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Money Value Storage and Representation

By Subhash Chandran


1. Introduction

Money is a complicated subject. Different currencies represent money in different forms:

  1. 100 pennies make a Dollar. Pennies are represented in 2 decimal precision points.
  2. Japanese Yen does not have the concept of pennies. It is always represented without decimal points.
  3. 1000 baisa makes one Omani Rial. So Omani currency is represented in 3 decimal precision points.

Considering these differences, financial systems must be flexible enough to store and retrieve money value in all the available currencies in the world in a efficient and accurate way. The objective of this design document is to achieve this.

2. Standards

ISO 4217 defines various details of major global currencies including the decimal precision of each of these currencies. Details here:

https://en.wikipedia.org/wiki/ISO_4217

Financial systems need to be designed to support this standard. We are using the ISO 4217 data source from:

https://www.currency-iso.org/en/home/tables/table-a1.html

3. Options

Following options are available:

  1. Store money value in decimal format in system DB.
  2. Store money value in pennies as whole number.
  3. Store the integer part and decimal part separately.

The factors that will influence our decision are:

  1. FinTech companies work with partner APIs (from banks / accounting partners / etc.).
  2. Displaying money for human users.
  3. Computing any monetary value charges like fees or commissions.
  4. Computing aggregates like total spend over a month.
  5. Doing big data analytics.
  6. DB design implications.

Let’s discuss the options in detail.

3.1. Option 1: Store money value in decimal format

Parameter Evaluation
Partner APIs TBD
Human display Experience APIs can share the value from DB directly to the frontend systems, where it is rendered with minimal manipulation (adding currency symbol, adding commas per thousand, etc.).
Money value computation Fees and commission computation may become difficult due to differences in currencies, and how we decide to treat the precision.
Money value aggregation Aggregation logic will also become little complicated and need to be written specific to each currency.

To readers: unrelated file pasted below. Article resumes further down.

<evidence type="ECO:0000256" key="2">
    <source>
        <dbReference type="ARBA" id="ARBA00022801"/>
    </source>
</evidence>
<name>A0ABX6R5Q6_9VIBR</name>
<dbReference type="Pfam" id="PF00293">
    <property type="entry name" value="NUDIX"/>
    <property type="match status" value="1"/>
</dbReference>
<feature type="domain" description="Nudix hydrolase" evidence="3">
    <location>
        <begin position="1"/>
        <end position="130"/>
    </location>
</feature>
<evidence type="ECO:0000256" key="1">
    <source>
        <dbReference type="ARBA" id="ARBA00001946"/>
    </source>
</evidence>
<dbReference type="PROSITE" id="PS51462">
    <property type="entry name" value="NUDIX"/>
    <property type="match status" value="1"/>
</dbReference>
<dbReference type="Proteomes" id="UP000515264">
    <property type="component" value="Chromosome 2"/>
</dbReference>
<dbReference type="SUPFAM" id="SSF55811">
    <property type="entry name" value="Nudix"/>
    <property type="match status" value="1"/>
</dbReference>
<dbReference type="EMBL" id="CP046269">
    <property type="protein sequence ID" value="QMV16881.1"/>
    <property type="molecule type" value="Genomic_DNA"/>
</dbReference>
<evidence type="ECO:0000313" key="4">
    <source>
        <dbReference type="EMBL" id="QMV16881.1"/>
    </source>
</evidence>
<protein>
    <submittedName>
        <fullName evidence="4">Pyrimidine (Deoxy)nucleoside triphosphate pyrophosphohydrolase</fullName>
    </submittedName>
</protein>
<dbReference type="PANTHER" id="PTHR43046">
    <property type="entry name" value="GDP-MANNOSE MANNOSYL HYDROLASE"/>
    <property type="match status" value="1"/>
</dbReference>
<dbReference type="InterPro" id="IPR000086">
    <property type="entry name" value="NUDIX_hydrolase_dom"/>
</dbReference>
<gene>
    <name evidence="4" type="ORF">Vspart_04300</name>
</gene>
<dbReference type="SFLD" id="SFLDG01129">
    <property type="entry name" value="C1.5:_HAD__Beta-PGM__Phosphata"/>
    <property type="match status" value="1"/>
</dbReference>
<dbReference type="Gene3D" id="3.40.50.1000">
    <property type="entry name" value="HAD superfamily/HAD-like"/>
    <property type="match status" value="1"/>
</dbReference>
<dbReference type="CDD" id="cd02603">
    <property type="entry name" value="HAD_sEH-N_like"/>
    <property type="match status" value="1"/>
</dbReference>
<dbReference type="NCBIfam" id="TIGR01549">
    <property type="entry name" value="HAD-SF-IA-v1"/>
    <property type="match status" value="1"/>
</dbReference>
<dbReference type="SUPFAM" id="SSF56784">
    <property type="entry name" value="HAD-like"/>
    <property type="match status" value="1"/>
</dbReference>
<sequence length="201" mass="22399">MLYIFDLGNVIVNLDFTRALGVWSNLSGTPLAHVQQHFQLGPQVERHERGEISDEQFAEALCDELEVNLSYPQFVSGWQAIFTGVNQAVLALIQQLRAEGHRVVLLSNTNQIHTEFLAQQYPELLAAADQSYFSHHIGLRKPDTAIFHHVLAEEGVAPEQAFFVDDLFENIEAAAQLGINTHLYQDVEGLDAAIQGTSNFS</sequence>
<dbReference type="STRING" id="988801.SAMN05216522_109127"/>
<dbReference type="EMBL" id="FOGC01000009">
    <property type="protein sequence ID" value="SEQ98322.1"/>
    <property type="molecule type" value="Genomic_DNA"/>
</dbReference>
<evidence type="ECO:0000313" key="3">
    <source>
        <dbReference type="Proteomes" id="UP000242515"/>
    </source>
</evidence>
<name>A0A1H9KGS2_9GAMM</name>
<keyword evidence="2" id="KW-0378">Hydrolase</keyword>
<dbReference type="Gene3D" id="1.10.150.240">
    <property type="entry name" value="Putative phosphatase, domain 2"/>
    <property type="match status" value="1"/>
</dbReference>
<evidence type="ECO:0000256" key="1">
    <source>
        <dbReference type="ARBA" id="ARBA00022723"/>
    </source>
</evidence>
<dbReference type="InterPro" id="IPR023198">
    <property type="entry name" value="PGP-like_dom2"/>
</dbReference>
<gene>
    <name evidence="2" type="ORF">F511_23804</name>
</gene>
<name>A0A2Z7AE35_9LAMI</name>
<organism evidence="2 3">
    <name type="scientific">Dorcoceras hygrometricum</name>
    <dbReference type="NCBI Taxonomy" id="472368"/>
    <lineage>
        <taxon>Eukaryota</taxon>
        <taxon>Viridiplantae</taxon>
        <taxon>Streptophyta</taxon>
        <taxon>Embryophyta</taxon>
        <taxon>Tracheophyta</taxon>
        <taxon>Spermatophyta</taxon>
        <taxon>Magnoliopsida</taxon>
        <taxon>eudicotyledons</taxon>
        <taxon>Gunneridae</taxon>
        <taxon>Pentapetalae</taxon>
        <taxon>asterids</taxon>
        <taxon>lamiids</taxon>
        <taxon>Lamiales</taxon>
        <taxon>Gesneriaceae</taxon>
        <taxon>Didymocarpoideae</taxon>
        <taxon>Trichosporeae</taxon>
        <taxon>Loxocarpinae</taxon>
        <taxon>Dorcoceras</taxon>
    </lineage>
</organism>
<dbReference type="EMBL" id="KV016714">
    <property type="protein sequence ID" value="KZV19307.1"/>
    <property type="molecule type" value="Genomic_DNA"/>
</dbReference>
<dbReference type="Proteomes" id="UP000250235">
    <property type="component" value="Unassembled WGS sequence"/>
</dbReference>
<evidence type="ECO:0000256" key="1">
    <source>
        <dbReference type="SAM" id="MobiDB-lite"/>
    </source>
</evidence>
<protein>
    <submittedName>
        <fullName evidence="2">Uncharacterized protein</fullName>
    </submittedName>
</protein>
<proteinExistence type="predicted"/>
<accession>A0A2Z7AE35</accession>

Big data analytics TBD
DB design Will require one column to store money value.

3.2. Option 2: Store money value in pennies

Parameter Evaluation
Partner APIs TBD
Human display Experience APIs need to convert the pennies to decimal format and send to the frontend systems for rendering.
Money value computation Computations are universal, no specific details need to be handled.
Money value aggregation Computations are universal, no specific details need to be handled.
Big data analytics TBD
DB design Will require one column to store money value.

3.3. Option 3: Store integer and decimal part separately

Parameter Evaluation
Partner APIs TBD
Human display Experience APIs need to combine them and send it across to the frontend system.
Money value computation Needs to be combined, and then the calculation needs to be done.
Money value aggregation Aggregation will require each amount to be combined independently and then added.
Big data analytics TBD
DB design Will require two columns to store money value.

4. Evaluation and selection

As each option has it’s own pros and cons, the evaluation depends on the weightage each evaluation-criteria has. Notes:

  1. Top criteria is fees/charges computation and aggregation. Now if the system DB allowed decimal storage of money value, a programmer might store a wrong value. Example: a 5% charge on 1234.56 turns out to be 61.728. Now we are adding a precision value of 0.008 to a currency that may not support that. We expect the programmer to enforce it. It would be better if the integrity is enforced at the DB level. From this perspective, storing money value as a whole number is beneficial. Whole numbers also help in reducing if-else checks in code if some computation is same across multiple currencies.
  2. Display money value for human consumption processing is not a high priority, as a flexible system may be rendered in different languages in the future, and each language may have a different way of representing their currency. So this is eventually inevitable.
  3. Partner APIs. Typically, any partner API must be considered just one implementation among the many available. The system should be flexible to accommodate any type of representation of money from the partner APIs. Do not design a solution for just one partner API.
  4. DB design. This is not a big deal, and it is a one time effort.

Based on these facts, it is decided to store money as a whole number. The Number-of-Decimals, or NOD, will be taken from the currency metadata.